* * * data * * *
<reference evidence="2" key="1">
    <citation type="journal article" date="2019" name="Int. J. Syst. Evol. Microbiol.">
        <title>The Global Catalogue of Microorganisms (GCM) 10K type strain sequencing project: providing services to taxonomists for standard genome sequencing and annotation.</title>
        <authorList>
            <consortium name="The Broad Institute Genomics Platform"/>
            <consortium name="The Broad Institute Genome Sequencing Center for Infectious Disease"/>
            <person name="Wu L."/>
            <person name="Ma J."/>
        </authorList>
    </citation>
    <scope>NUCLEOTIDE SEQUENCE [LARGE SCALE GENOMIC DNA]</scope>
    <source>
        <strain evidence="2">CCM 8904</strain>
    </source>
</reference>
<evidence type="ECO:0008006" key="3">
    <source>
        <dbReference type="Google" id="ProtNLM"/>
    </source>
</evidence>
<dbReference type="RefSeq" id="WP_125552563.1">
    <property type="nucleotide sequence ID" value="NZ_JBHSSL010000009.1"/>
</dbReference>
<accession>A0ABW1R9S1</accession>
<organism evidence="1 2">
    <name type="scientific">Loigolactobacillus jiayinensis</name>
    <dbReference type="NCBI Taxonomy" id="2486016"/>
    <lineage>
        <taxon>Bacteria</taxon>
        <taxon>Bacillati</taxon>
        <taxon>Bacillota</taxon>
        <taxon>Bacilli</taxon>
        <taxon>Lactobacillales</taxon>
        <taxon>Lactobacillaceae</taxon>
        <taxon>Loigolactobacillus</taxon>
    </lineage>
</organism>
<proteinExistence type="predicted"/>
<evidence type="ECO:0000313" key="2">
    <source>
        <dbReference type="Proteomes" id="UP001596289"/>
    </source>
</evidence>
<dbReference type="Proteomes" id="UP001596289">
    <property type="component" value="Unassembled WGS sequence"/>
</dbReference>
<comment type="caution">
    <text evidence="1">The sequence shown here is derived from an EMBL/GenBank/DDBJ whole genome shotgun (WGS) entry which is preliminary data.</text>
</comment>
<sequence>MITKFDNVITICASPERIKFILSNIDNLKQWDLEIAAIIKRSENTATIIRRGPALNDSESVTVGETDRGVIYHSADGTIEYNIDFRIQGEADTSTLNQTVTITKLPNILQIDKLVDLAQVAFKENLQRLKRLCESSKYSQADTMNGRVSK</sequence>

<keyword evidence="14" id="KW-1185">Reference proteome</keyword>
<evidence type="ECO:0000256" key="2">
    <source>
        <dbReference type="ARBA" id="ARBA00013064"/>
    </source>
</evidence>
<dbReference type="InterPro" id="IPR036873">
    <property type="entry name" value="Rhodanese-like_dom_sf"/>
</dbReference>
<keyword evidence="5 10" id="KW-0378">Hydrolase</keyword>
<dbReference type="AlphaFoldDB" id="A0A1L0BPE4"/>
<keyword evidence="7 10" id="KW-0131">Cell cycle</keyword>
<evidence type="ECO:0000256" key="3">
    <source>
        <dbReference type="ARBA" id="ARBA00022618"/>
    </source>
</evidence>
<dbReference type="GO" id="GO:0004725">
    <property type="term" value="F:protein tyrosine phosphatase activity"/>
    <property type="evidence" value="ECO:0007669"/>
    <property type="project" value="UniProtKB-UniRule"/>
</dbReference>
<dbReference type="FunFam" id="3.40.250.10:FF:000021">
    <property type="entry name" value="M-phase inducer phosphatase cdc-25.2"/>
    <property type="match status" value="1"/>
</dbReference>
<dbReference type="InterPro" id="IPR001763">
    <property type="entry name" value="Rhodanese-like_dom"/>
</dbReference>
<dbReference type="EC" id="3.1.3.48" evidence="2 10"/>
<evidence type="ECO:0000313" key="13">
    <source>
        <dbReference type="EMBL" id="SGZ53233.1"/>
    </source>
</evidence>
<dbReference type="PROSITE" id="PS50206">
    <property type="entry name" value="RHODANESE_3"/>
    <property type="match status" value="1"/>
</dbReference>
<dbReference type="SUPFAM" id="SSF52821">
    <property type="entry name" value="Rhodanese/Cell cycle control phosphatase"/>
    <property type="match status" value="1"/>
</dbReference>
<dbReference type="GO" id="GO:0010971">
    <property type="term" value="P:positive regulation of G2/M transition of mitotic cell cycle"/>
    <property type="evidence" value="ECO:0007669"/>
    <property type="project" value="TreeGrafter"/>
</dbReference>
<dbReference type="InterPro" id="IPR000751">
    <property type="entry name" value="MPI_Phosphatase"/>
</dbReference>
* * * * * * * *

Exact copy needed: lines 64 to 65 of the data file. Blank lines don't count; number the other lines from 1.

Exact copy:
    <source>
        <dbReference type="ARBA" id="ARBA00022618"/>